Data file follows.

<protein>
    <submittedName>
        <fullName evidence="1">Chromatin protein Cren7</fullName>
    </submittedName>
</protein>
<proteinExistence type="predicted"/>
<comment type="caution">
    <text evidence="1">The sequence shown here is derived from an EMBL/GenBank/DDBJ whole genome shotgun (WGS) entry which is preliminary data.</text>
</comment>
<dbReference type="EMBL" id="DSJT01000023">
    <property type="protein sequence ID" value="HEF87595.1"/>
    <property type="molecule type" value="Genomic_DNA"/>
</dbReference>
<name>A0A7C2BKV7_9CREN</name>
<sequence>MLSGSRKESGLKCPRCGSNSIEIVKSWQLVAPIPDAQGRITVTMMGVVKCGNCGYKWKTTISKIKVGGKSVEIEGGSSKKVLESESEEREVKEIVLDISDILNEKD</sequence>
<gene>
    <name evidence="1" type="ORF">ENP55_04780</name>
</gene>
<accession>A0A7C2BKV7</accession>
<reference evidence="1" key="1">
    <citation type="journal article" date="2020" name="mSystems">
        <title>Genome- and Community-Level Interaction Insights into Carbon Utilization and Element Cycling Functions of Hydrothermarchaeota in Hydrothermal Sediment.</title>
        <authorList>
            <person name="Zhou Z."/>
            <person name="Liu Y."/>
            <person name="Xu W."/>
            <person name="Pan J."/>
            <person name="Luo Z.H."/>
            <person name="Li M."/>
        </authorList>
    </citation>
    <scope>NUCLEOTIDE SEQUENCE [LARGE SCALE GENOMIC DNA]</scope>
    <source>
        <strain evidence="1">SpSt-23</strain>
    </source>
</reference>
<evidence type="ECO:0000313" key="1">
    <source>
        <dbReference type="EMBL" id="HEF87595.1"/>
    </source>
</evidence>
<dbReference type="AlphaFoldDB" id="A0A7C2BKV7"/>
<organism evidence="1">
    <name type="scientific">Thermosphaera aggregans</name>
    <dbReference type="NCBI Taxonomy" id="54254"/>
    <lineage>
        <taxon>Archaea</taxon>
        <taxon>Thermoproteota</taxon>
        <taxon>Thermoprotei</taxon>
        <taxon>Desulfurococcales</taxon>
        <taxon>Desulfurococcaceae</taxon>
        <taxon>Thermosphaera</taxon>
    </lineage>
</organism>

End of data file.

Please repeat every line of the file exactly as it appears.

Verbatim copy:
<protein>
    <submittedName>
        <fullName evidence="1">Chromatin protein Cren7</fullName>
    </submittedName>
</protein>
<proteinExistence type="predicted"/>
<comment type="caution">
    <text evidence="1">The sequence shown here is derived from an EMBL/GenBank/DDBJ whole genome shotgun (WGS) entry which is preliminary data.</text>
</comment>
<dbReference type="EMBL" id="DSJT01000023">
    <property type="protein sequence ID" value="HEF87595.1"/>
    <property type="molecule type" value="Genomic_DNA"/>
</dbReference>
<name>A0A7C2BKV7_9CREN</name>
<sequence>MLSGSRKESGLKCPRCGSNSIEIVKSWQLVAPIPDAQGRITVTMMGVVKCGNCGYKWKTTISKIKVGGKSVEIEGGSSKKVLESESEEREVKEIVLDISDILNEKD</sequence>
<gene>
    <name evidence="1" type="ORF">ENP55_04780</name>
</gene>
<accession>A0A7C2BKV7</accession>
<reference evidence="1" key="1">
    <citation type="journal article" date="2020" name="mSystems">
        <title>Genome- and Community-Level Interaction Insights into Carbon Utilization and Element Cycling Functions of Hydrothermarchaeota in Hydrothermal Sediment.</title>
        <authorList>
            <person name="Zhou Z."/>
            <person name="Liu Y."/>
            <person name="Xu W."/>
            <person name="Pan J."/>
            <person name="Luo Z.H."/>
            <person name="Li M."/>
        </authorList>
    </citation>
    <scope>NUCLEOTIDE SEQUENCE [LARGE SCALE GENOMIC DNA]</scope>
    <source>
        <strain evidence="1">SpSt-23</strain>
    </source>
</reference>
<evidence type="ECO:0000313" key="1">
    <source>
        <dbReference type="EMBL" id="HEF87595.1"/>
    </source>
</evidence>
<dbReference type="AlphaFoldDB" id="A0A7C2BKV7"/>
<organism evidence="1">
    <name type="scientific">Thermosphaera aggregans</name>
    <dbReference type="NCBI Taxonomy" id="54254"/>
    <lineage>
        <taxon>Archaea</taxon>
        <taxon>Thermoproteota</taxon>
        <taxon>Thermoprotei</taxon>
        <taxon>Desulfurococcales</taxon>
        <taxon>Desulfurococcaceae</taxon>
        <taxon>Thermosphaera</taxon>
    </lineage>
</organism>